I was shocked and amazed to read Charlotte Allen’s long cover story for the February 15 edition of the Weekly Standard , entitled “The New Dating Game.” It is an exploration of the sexual mores of contemporary American society, either as they actually exist or as they are being imagined and described in a range of sex commentary blogs, which the author surveys with great interest and precision. Either way, Ms. Allen’s article is a fine piece of social science, and seldom is social science so arresting. At any rate, it sure beats Max Weber’s Wissenschaft als Beruf for late-night reading.

If Ms. Allen is anywhere near correct in her account, I gather that we are no longer living in Jane Austen’s world. True, beneath the surface, there are some alpha males lurking in Ms. Austen’s society, and one can detect in some of her females incipient cougar leanings. But all these things are partly channeled and  controlled by the weight of convention and by the consequences of sexuality in a different technological era.  Well we have broken through, for better or for worse. A pincer movement of advanced technology (birth control devices, new antibiotics) and a new morality of a male-style feminism have breached the walls of convention, which are tumbling rapidly, even since the recent and more halcyon days of the hook-up culture. Ms. Allen describes the return of a Paleolithic age that has none of the grace found in the Flintstones and none of the agonizing sensitivity of the cavemen of the Geico ads (these last, as Rousseau said of the men Hobbes described in his state of nature, only place modern man into a fictive primitive setting). It’s quite a world out there now, best accounted for in Allen’s speculation by Darwinian evolutionary models. George Gilder had seen this all before, a long time ago, even before he had all the biological studies that the modern analyst can cite.  And it seems to be ending just where he thought it would.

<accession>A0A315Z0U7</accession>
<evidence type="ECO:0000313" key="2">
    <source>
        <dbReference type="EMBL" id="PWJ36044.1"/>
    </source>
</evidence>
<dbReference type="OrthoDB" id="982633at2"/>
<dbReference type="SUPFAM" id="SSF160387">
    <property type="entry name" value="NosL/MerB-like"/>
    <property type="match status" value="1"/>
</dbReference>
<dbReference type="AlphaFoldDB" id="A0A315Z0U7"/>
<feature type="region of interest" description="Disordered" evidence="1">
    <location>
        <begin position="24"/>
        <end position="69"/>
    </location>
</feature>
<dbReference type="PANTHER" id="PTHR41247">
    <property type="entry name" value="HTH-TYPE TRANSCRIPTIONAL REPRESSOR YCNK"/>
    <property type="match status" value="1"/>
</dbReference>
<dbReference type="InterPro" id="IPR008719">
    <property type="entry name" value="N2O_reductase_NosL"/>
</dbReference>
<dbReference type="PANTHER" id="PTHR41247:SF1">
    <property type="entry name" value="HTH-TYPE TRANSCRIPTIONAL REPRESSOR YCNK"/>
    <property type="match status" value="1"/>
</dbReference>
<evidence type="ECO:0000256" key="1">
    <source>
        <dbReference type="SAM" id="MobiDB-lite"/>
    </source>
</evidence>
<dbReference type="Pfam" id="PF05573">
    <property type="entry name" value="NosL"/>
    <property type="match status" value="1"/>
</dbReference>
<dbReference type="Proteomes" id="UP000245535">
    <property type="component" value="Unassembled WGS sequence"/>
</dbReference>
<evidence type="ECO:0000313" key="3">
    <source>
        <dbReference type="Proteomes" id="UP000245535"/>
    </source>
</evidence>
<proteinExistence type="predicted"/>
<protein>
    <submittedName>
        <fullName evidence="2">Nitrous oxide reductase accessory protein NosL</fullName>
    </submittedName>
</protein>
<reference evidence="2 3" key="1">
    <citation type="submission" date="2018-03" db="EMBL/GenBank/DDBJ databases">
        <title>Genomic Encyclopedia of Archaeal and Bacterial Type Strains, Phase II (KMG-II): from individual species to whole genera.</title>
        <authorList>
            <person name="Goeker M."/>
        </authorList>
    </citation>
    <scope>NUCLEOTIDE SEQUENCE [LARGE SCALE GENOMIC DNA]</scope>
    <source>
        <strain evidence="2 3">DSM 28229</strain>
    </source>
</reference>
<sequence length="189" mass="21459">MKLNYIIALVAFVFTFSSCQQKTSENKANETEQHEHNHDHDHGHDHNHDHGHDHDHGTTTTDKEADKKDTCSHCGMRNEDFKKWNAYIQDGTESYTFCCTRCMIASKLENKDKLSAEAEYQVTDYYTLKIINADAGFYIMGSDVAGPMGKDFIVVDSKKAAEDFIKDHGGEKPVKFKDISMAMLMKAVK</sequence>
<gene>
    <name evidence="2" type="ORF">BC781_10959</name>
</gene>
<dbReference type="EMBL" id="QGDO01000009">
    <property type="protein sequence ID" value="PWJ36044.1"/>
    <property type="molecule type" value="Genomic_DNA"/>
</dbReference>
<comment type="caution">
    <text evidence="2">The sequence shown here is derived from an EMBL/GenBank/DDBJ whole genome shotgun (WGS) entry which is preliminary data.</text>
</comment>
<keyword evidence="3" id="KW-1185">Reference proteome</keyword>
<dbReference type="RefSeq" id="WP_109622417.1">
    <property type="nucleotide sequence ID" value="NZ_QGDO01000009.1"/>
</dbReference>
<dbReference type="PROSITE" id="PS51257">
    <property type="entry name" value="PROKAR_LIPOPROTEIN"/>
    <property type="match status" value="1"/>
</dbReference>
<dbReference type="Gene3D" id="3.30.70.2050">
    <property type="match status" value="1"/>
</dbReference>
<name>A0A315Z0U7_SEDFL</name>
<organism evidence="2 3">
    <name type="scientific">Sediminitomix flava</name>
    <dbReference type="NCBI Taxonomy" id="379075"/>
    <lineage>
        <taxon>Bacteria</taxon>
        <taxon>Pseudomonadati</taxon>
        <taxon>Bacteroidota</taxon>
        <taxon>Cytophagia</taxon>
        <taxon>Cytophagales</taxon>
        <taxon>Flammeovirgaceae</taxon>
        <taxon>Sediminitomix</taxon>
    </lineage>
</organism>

There is much room for commentary from our esteemed stable of writers, whom I invite to weigh in, along with the deeper thoughts still of Pomocon readers. Besides, it will boost our circulation hits beyond those of the Porch.

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Articles by James Ceaser

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